The polysaccharides also increase the production of short-chain fatty acids (SCFA), which support the cells in the lining of the gut.9,10

2. May support weight loss

Seaweed is low in calories and high in fiber. Fiber helps increase satiety and keeps you feeling full for longer. It also contains fucoxanthin, which may contribute to increased metabolism and fat loss.11

3. May boost immune health

Gut health and immunity are closely related. A healthy gut microbiome can bolster the immune system.12

Some researchers believe that seaweed may help to boost the immune system by fighting viruses and preventing illness. More studies are needed, however.

4. May prevent heart disease, type 2 diabetes, and cancer

Seaweed may help reduce blood cholesterol levels.13

It also contains carbohydrates called fucans, which are shown to prevent excessive clotting that may cause heart disease.14,15

Some animal studies suggest that seaweed may also help lower blood pressure.

Fucoxanthin, alginate, and other compounds found in seaweed may help lower your blood sugar levels and reduce your risk of diabetes.16

Eating seaweed may reduce the risk of developing certain cancers. The compound fucoidan may have antioxidant and anti-tumor effects. Evidence is limited, and more conclusive research is needed.17

5. May improve thyroid function

The thyroid gland releases hormones that control growth, metabolism, reproduction, and repair cell damage. However, the thyroid needs iodine to make these hormones.3,4

Seaweed is a good source of iodine. It also contains the amino acid tyrosine, which is used alongside iodine to make two key hormones that help the thyroid gland do its job properly.5

6. Packed with protective antioxidants

Oxidative stress and excess production of free radicals are associated with increased disease risk, particularly for type 2 diabetes and heart disease.18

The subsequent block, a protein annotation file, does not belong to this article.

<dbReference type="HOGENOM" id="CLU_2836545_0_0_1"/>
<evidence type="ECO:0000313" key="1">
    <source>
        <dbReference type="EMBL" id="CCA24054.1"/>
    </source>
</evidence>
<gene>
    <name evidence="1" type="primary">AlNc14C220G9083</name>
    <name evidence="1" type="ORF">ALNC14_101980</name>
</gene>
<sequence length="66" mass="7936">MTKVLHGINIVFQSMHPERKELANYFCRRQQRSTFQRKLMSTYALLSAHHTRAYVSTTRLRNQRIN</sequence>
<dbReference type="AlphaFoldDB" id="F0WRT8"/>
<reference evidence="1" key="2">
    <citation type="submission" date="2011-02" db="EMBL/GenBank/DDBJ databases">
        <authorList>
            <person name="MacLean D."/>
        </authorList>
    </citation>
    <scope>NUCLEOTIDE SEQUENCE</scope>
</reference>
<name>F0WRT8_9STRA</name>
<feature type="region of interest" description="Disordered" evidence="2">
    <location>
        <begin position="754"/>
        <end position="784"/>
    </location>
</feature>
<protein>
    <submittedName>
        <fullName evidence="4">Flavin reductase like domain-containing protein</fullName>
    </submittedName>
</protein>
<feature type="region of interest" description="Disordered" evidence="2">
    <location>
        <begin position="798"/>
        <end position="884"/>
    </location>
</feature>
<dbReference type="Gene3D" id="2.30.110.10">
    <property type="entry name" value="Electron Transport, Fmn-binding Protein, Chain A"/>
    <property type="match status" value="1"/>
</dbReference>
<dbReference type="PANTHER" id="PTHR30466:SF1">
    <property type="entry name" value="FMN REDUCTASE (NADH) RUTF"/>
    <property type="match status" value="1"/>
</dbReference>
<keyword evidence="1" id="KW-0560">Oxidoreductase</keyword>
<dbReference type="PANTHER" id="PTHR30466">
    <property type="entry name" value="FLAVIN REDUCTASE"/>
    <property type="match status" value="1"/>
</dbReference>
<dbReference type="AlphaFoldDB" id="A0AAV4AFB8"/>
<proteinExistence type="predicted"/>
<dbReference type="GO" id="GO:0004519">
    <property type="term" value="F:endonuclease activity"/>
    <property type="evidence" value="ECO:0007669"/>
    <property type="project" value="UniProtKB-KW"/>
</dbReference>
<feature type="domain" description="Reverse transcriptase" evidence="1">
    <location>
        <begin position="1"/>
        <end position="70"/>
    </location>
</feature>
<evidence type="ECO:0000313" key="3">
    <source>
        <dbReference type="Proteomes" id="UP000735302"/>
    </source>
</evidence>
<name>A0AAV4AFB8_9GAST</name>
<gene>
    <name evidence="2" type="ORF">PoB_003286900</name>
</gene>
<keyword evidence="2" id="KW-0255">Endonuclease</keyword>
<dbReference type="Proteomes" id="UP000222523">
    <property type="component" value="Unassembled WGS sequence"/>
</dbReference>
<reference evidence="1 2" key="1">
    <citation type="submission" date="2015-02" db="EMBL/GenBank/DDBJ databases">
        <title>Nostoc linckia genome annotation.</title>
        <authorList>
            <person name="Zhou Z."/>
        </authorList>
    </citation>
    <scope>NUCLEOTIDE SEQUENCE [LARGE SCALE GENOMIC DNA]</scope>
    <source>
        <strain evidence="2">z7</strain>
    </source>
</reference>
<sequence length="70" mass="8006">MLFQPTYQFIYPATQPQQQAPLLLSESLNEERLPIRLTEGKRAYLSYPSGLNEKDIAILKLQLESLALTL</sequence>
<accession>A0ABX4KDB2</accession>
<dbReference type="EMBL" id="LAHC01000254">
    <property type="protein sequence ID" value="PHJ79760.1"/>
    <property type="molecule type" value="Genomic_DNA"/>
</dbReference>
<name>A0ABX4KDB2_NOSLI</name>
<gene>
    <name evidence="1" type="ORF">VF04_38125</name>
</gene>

Seaweed contains various antioxidants, including vitamins A, C, and E, carotenoids, and flavonoids. These antioxidants protect your body from cell damage.19

Seaweed and Blood Sugar Levels

Fiber-rich foods like seaweed may help manage diabetes. High fiber consumption helps regulate blood sugar levels and insulin levels. Consuming seaweed may help increase fiber intake without a large increase in calories.6

The fiber found in seaweed may also help manage hyperglycemia and prevent blood sugar spikes.

One animal study found that specific compounds in one type of seaweed may directly decrease markers of type 2 diabetes, such as high blood sugar.21

These compounds may also lower diabetes risk factors like inflammation and insulin sensitivity. Further research in humans may help provide stronger evidence for using these compounds.

Potential Side Effects of Seaweed

Although seaweed is considered a highly nutritious food, there may be some downsides to consuming too much. This is mostly due to the potential absorption of water contaminants.

Excessive amounts of iodine 

While the body needs iodine to function properly, excessive amounts can be just as detrimental to health as a deficiency. Seaweed contains high levels of iodine that can be dangerous when over-consumed.

Seaweed is water-soluble, so cooking it can alter the iodine content. When kelp is boiled for 15 minutes, up to 99% of its iodine content can be lost.22 If you have symptoms like swelling in the neck or unexpected weight fluctuations, lower your intake of iodine-rich foods and talk with your doctor.

Heavy metal load

Seaweed absorbs and stores many nutrients and minerals from its environment. That is why it has such a robust nutrition panel.